Why I Don’t Like April Fools Day Jokes
And how Jesus is teaching me to love them - and him.
When is a joke not a joke?
When it’s an April fool.
It’s not a joke, but it looks like one. It’s also not funny.
But then again, neither is April Fool’s Day.
You will detect a note of disapprobation in my tone here. I’m not a fan of April Fool’s Day, mainly because, as you have discovered through this blog, I’m grindingly technical about comedy and how it works. But then again, that’s my job. I write sitcoms – and now funny murder mysteries – for the BBC, I have a podcast called Sitcom Geeks, and I also make YouTube videos about this sort of thing.
So let’s get technical here. April Fool’s Day jokes aren’t jokes. They are pranks. They are hoaxes. Not jokes. If you read the first section of The Sacred Art of Joking, you’ll find out why practical jokes are not really jokes.
In on the Joke
Jokes require shared information. But if you are being pranked, either by an individual or by a national newspaper, you don’t have all the information. If you’re being pranked by a schoolboy in a black-and-white Will Hay film, you don’t know he’s put a bucket of water above the door. You aren’t in on the joke. You are part of the joke.
In fact, you are the joke.
The dynamic shifts when we scale this up to a full-blown hoax. This is the favoured April Fool gag of the moment. Newspapers, radio breakfast shows and large corporations love to tell a story that is on the edge of believability but is actually pure fiction. In 2017, Emirates airline announced its triple-decker plane, complete with swimming pool, games room and park. A year earlier, the Texas Comptroller of Public Accounts tweeted that Texas would start to issue its own currency. In 2014, King’s College Choir in Cambridge announced that they were replacing boys singing soprano with older men using helium instead.
In these cases, an enormous bucket of water is being placed on a huge doorway in order to drench an entire nation. Only the perpetrator of the hoax has all the facts. The rest of us are not in on the joke. We are all the joke. Anyone who ‘falls for it’ is the joke. And rather than getting wet, you feel foolish.
How is that a joyful comic experience? The hoax then is not a joke. It’s a prank.
And this is why I’m not a fan of April Fool’s Day. But…
But studying the words of Jesus closely demonstrates that, once again, my own preferences and predilections are challenged. Scripture clearly shows that Jesus messed with people.
I’ve written about Jesus trolling people in the past. But if he trolls his enemies, he messes delightfully with his friends. One example can be found in Jesus feeding the 5000, which we find in all four gospels. Let’s look at John’s account.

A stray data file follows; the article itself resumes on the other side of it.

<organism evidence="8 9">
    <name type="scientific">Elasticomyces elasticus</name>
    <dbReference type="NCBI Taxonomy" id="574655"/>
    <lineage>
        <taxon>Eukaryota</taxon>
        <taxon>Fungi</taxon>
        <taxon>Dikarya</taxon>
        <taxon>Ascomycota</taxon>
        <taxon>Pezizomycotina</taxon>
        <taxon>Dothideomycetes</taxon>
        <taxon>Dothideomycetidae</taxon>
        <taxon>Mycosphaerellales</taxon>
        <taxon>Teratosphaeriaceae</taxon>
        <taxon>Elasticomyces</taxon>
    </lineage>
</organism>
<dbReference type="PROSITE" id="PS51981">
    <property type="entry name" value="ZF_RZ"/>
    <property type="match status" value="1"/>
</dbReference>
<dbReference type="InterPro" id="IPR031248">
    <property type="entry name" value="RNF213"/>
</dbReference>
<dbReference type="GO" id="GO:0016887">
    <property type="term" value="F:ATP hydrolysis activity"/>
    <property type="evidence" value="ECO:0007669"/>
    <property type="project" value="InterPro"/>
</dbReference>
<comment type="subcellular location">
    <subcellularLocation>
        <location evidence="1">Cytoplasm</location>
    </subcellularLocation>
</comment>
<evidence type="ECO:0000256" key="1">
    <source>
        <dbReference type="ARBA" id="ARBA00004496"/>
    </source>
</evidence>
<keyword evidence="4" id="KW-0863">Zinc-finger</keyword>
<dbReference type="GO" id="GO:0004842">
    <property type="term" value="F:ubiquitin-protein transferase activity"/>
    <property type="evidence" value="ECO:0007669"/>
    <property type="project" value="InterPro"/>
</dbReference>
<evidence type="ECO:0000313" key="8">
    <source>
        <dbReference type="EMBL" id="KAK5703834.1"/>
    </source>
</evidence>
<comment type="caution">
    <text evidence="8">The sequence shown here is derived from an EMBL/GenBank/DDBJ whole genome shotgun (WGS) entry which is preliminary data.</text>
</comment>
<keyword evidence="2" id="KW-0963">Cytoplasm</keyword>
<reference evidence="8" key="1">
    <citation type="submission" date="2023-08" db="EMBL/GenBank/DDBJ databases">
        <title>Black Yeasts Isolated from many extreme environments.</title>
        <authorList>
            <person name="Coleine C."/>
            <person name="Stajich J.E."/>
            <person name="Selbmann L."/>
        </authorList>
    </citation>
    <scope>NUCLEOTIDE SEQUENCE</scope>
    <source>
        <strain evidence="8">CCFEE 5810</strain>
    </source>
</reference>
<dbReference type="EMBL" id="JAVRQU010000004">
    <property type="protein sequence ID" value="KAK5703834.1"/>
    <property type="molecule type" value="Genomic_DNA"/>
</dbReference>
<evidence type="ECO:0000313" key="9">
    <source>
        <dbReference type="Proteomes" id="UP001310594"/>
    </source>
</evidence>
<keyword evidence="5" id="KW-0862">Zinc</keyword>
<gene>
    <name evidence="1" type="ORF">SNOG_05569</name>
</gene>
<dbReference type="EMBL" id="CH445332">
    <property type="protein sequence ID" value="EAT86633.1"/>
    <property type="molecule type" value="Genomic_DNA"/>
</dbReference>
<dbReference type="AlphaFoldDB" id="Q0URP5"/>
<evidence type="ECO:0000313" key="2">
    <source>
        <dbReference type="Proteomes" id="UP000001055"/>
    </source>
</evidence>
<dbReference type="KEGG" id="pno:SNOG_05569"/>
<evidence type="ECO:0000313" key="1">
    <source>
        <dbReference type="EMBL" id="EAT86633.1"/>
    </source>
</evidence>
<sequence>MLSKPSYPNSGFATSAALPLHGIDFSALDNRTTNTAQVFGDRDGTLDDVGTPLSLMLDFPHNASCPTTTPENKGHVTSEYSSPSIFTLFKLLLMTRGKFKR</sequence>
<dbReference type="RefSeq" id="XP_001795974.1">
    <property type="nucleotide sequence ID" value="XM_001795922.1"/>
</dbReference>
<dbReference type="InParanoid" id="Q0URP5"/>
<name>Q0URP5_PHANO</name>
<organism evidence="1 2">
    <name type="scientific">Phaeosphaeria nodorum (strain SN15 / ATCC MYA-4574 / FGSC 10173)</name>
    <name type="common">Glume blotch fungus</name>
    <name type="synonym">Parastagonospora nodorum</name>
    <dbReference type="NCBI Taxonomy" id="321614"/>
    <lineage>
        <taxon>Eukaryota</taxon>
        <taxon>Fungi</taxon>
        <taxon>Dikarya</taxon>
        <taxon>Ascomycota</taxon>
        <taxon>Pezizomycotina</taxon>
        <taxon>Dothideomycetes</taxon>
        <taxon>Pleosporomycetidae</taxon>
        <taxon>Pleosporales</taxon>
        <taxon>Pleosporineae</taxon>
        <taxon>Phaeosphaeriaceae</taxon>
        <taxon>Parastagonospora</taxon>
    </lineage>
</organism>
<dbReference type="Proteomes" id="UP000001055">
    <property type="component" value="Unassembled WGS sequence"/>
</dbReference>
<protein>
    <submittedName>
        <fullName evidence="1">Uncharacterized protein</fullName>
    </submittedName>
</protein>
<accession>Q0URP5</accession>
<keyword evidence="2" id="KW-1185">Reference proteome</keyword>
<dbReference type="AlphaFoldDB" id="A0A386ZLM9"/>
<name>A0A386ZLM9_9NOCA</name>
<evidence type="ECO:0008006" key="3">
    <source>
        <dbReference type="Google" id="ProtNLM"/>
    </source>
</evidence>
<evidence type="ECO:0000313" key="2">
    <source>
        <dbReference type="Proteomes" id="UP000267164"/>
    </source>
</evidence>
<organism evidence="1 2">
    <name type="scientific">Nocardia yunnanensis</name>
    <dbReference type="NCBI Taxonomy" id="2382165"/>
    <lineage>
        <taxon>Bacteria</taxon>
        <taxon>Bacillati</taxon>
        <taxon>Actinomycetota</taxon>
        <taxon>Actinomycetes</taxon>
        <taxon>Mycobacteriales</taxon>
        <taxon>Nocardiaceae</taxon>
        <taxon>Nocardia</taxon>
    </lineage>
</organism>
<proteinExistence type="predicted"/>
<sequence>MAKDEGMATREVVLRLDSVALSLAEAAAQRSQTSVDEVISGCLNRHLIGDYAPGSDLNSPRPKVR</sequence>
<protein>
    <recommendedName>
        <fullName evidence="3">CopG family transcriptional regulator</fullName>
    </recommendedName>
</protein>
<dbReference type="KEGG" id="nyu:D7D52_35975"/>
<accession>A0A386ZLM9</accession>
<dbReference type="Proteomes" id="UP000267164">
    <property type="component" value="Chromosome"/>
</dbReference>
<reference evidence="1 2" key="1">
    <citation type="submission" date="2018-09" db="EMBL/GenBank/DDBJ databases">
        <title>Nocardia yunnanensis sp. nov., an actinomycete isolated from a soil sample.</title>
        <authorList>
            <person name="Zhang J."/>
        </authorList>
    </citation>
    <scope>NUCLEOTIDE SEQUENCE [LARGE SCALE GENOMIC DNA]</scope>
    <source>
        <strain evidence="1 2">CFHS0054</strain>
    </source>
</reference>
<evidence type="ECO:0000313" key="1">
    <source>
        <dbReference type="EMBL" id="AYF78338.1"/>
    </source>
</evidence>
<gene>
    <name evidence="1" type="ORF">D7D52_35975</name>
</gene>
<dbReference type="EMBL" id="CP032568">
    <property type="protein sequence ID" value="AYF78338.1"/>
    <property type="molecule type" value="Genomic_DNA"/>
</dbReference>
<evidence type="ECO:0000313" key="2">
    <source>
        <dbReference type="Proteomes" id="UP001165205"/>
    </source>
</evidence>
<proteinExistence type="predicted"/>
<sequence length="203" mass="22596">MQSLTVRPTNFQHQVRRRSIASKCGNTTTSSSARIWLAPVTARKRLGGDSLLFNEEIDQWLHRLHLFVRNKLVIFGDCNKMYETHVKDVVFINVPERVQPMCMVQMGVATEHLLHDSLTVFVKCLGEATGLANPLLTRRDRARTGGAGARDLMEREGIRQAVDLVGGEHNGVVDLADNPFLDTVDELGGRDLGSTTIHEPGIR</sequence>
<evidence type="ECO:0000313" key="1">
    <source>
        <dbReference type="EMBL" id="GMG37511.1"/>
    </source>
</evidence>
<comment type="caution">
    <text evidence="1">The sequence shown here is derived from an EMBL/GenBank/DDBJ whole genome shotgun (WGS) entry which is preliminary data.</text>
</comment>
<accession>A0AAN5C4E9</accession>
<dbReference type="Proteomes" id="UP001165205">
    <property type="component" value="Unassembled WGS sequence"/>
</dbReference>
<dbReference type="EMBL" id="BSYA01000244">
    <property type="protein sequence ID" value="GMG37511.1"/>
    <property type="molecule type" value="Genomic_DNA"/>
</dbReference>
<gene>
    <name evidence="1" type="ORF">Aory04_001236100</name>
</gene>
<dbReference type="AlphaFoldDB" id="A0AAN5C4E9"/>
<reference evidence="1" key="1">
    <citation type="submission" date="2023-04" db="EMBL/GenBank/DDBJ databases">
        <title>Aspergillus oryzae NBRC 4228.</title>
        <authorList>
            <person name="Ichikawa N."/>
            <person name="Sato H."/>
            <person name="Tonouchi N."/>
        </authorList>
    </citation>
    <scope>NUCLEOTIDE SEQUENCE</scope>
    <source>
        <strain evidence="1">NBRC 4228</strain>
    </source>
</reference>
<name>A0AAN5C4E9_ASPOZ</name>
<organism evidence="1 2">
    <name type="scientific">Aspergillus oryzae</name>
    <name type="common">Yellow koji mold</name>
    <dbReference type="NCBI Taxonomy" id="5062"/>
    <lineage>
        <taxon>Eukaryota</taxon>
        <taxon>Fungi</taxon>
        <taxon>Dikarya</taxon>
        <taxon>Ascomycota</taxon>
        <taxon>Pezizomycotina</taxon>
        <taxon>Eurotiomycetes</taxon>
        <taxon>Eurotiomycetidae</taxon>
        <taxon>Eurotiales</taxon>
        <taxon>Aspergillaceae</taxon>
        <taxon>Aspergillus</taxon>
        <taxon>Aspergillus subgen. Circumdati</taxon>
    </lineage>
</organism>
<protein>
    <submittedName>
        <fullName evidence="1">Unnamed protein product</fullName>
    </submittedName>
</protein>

Here’s what John writes – and as you read, imagine the colour draining from Philip’s face as Jesus looks at the massive hungry crowd coming towards them, then turns to Philip and says:
“Where shall we buy bread for these people to eat?”
He asked this only to test him, for he already had in mind what he was going to do. (John 6:5-6)
Jesus is having a joke with Philip. He’s not really expecting him to run to a corner shop miles away and buy everything. Philip doesn’t realise this – like an April Fool - and takes the bait, answering:
“It would take more than half a year’s wages to buy enough bread for each one to have a bite!” (John 6:7)
Jesus is messing with Philip. Philip has no idea what Jesus is cooking up in his mind – a major Mosaic-Manna miracle. This leads Andrew to speak up, saying:
“Here is a boy with five small barley loaves and two small fish, but how far will they go among so many?” (John 6:9)
Seriously, Andrew? There’s a crowd of five thousand people, and you are essentially wondering if you can feed them with a fish sandwich platter.
The Big Joke
But the really big joke is this – and it’s on us: the sandwich platter is enough! The bread and fish are passed out, and everyone eats. Until they are full. Full. How often were people full two thousand years ago? Not often, I’ll wager. And here they are in the barren wilderness, following this Moses-like leader, receiving nourishing Manna on their way to the Kingdom of God.
Jesus messes with his friends and I think that’s one of the signs of friendship. Jesus offers his followers that level of intimate, affectionate friendship that is tempered and tested with wind-ups, teasing and April Fools. That is a true friend and we have that in Jesus Christ.
I talk about this in my Water into Wine show, that I’ve been enjoying performing. I’m in Wimbledon on Friday 8th April. Do come and say hello! I’ve got upcoming gigs all over the place including Exeter, Balham, Chessington, Eastbourne and Canterbury.
There are still dates available in June if you’d like to book it (especially if you’re within 3 hrs drive of Yeovil). Get in touch. Do consider booking the show soon as I’d like to move on to something else, so the last time I will perform it will probably be at the Keswick Convention in August (whereafter it will only be available on video).
Do you want your kids to be grateful? Sure you do. I’m really proud of this episode of the Keswick Convention podcast that I made with Ed Drew, Anna Putt and Girma Bishaw.